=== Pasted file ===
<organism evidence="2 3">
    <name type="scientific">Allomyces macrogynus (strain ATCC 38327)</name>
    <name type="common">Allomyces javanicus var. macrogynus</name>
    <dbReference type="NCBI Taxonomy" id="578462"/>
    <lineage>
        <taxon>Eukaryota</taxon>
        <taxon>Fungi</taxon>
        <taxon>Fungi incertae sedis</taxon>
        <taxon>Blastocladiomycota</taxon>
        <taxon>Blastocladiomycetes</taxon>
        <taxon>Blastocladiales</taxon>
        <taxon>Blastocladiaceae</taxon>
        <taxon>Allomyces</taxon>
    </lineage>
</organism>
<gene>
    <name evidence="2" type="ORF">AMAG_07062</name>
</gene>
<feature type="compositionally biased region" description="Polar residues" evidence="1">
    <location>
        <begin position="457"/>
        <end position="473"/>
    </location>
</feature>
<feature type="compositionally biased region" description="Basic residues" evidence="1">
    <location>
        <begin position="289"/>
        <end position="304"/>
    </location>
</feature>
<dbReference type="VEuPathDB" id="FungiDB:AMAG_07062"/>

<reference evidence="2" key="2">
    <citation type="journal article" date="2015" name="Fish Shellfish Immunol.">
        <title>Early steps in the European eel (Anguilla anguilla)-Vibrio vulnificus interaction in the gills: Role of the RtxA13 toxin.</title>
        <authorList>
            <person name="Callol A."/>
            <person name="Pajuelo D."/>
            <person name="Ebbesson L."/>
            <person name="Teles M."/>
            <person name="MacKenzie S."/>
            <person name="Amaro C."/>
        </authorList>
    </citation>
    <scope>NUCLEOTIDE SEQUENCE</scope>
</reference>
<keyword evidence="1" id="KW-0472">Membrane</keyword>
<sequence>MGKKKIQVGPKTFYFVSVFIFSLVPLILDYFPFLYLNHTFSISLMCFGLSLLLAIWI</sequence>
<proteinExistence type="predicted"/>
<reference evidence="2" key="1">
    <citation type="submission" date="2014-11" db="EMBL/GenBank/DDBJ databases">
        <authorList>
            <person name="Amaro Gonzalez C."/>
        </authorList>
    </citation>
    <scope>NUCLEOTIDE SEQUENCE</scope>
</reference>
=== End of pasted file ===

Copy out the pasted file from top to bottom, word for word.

<organism evidence="2 3">
    <name type="scientific">Allomyces macrogynus (strain ATCC 38327)</name>
    <name type="common">Allomyces javanicus var. macrogynus</name>
    <dbReference type="NCBI Taxonomy" id="578462"/>
    <lineage>
        <taxon>Eukaryota</taxon>
        <taxon>Fungi</taxon>
        <taxon>Fungi incertae sedis</taxon>
        <taxon>Blastocladiomycota</taxon>
        <taxon>Blastocladiomycetes</taxon>
        <taxon>Blastocladiales</taxon>
        <taxon>Blastocladiaceae</taxon>
        <taxon>Allomyces</taxon>
    </lineage>
</organism>
<gene>
    <name evidence="2" type="ORF">AMAG_07062</name>
</gene>
<feature type="compositionally biased region" description="Polar residues" evidence="1">
    <location>
        <begin position="457"/>
        <end position="473"/>
    </location>
</feature>
<feature type="compositionally biased region" description="Basic residues" evidence="1">
    <location>
        <begin position="289"/>
        <end position="304"/>
    </location>
</feature>
<dbReference type="VEuPathDB" id="FungiDB:AMAG_07062"/>

<reference evidence="2" key="2">
    <citation type="journal article" date="2015" name="Fish Shellfish Immunol.">
        <title>Early steps in the European eel (Anguilla anguilla)-Vibrio vulnificus interaction in the gills: Role of the RtxA13 toxin.</title>
        <authorList>
            <person name="Callol A."/>
            <person name="Pajuelo D."/>
            <person name="Ebbesson L."/>
            <person name="Teles M."/>
            <person name="MacKenzie S."/>
            <person name="Amaro C."/>
        </authorList>
    </citation>
    <scope>NUCLEOTIDE SEQUENCE</scope>
</reference>
<keyword evidence="1" id="KW-0472">Membrane</keyword>
<sequence>MGKKKIQVGPKTFYFVSVFIFSLVPLILDYFPFLYLNHTFSISLMCFGLSLLLAIWI</sequence>
<proteinExistence type="predicted"/>
<reference evidence="2" key="1">
    <citation type="submission" date="2014-11" db="EMBL/GenBank/DDBJ databases">
        <authorList>
            <person name="Amaro Gonzalez C."/>
        </authorList>
    </citation>
    <scope>NUCLEOTIDE SEQUENCE</scope>
</reference>